August 16, 2003
From: Solomon Baksh
Concerning your comments on my earlier message. Sorry for the mix up in photos, this is the one. This image is the one that Eric Riesch from www.fishid.com said looks close to the Blue Streak Nudibranch. This is his reply:
"Thanks for the email. The photo of the 'Blue-Streak Nudibranch' in Humann & Deloach's (2002) Reef Creature Identification book is mine. Unfortunately this is an undescribed species. At this time there are no taxonomic biologists working on the order of nudibranchia in the Western Atlantic, therefore we cannot establish was this species is. I will hold onto your photo in case Paul Humann gets any word of a new marine biologist that is willing to work on these species IDs. Your photo seems to be a different species, but quite closely related to the one I photographed in Dominica. My specimen was also found in 10 feet of water in a rocky shoreline/ grassbed habitat. Thanks for your inquiry, sorry we could not be of more help - Eric Riesch, New World Publications"
Here are some details about my animal:
Location: Tobago, West Indies
Size: 1.5 cm
Depth: 1.5 m
There were several of these nudibranch crawling on the sand. The only noticable difference between this species and the 'blue-streak nudibranch' is the lack of the blue and black colour at the base. Hope you can help identify it.
email@example.comBaksh, S., 2003 (Aug 16) Flabellina engeli from Tobago. [Message in] Sea Slug Forum. Australian Museum, Sydney. Available from http://www.seaslugforum.net/find/10753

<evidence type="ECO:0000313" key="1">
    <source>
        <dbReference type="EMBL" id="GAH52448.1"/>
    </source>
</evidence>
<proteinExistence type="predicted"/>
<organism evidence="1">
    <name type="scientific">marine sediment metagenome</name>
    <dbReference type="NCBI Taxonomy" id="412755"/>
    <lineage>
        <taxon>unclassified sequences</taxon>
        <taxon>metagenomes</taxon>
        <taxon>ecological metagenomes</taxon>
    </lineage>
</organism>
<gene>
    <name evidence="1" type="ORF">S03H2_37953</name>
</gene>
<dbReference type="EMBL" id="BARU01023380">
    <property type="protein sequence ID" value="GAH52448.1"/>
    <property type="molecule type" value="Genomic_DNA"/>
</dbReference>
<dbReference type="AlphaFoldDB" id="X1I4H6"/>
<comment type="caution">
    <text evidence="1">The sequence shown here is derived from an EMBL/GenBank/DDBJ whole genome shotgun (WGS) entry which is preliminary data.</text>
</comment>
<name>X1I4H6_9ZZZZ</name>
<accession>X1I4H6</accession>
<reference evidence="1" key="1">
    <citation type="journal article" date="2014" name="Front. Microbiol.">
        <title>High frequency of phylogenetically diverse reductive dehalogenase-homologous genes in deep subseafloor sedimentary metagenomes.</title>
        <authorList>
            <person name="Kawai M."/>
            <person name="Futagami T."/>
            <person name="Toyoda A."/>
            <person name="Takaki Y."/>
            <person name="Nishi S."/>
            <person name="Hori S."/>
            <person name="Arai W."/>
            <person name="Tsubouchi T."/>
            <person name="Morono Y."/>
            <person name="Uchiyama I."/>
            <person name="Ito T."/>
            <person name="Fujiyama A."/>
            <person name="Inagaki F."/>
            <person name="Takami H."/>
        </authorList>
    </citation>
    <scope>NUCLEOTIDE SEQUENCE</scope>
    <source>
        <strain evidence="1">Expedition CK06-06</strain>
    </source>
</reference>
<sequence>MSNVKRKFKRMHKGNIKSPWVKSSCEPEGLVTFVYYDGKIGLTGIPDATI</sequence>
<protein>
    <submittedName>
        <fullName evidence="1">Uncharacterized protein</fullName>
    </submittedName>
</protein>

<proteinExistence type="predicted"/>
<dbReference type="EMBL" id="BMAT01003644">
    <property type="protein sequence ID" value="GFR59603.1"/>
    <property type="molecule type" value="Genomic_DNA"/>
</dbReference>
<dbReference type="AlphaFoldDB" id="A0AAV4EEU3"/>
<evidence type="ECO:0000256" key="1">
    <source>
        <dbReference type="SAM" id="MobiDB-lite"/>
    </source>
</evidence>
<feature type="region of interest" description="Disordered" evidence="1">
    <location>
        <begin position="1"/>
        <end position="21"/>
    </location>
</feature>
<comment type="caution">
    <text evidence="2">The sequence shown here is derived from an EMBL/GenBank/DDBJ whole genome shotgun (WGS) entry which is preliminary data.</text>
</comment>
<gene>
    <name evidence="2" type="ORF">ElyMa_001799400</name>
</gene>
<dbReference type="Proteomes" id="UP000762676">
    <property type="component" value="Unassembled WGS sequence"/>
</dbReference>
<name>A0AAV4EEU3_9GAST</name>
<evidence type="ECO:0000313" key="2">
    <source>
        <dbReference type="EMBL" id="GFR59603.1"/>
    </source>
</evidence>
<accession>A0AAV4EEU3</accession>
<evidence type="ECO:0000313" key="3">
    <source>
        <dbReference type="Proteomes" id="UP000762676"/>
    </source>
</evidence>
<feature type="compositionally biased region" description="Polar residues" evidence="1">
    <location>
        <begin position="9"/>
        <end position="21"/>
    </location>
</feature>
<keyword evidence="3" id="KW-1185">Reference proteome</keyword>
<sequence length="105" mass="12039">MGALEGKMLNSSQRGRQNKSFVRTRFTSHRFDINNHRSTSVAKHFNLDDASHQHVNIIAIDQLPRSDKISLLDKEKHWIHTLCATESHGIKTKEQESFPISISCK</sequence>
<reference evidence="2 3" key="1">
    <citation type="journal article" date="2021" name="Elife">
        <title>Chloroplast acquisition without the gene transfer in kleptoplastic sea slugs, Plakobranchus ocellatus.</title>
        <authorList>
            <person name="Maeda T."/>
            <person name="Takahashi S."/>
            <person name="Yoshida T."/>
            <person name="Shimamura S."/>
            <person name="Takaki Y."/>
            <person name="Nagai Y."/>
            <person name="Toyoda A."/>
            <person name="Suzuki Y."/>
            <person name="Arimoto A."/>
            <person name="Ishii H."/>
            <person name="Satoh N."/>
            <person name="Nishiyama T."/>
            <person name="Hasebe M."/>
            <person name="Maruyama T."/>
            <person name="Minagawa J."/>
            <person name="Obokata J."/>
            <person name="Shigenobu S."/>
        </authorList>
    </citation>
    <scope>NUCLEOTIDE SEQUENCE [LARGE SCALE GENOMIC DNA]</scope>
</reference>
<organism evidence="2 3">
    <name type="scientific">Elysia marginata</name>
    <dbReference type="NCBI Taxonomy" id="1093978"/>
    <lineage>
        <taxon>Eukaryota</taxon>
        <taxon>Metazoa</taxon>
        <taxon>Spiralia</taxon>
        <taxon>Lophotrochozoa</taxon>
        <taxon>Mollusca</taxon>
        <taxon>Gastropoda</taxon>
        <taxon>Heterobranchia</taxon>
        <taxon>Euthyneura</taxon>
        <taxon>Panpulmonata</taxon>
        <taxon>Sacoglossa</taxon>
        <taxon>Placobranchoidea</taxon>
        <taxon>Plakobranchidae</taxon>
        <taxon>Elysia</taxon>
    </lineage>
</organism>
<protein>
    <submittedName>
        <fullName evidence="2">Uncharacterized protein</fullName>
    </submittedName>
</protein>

This is Flabellina engeli. There are very few records of this species as well, but from those we can say that this species has a number of characteristic external features. These include the swollen lamellate rhinophores, the orange subterminal band on the cerata, and the opaque white bands between the ceratal groups on each side. Some animals are described as having orange or reddish patches on each side but from your photos, this colouration seems to be from the colour of the viscera showing through the transparent body wall. I would suggest this aspect of its colour pattern is dependent on the age of the animal, what it has recently been eating and the stage of development of its gonads.
Concerning the 'blue streak nudibranch' - the major difference I can make out in the photo in Humann & Deloach (2002) is that it has a single median white streak on the head, while F. engeli has a streak on each side of the head. I can't see the blue and black colouration.
New records from Brazil 
From: Vinicius Padula, August 23, 2007
Re: Flabellina engeli from Brazil
From: Vinicius Padula, January 11, 2007
Flabellina engeli from Brazil
From: Armando de Luca Jr, January 10, 2007
Re: Flabellina engeli from Tobago
From: Patrick Weir, January 27, 2006
South Florida aeolid is Flabellina engeli
From: Linda Ianniello, October 10, 2001
Aeolid from South Florida
From: Linda Ianniello , October 5, 2001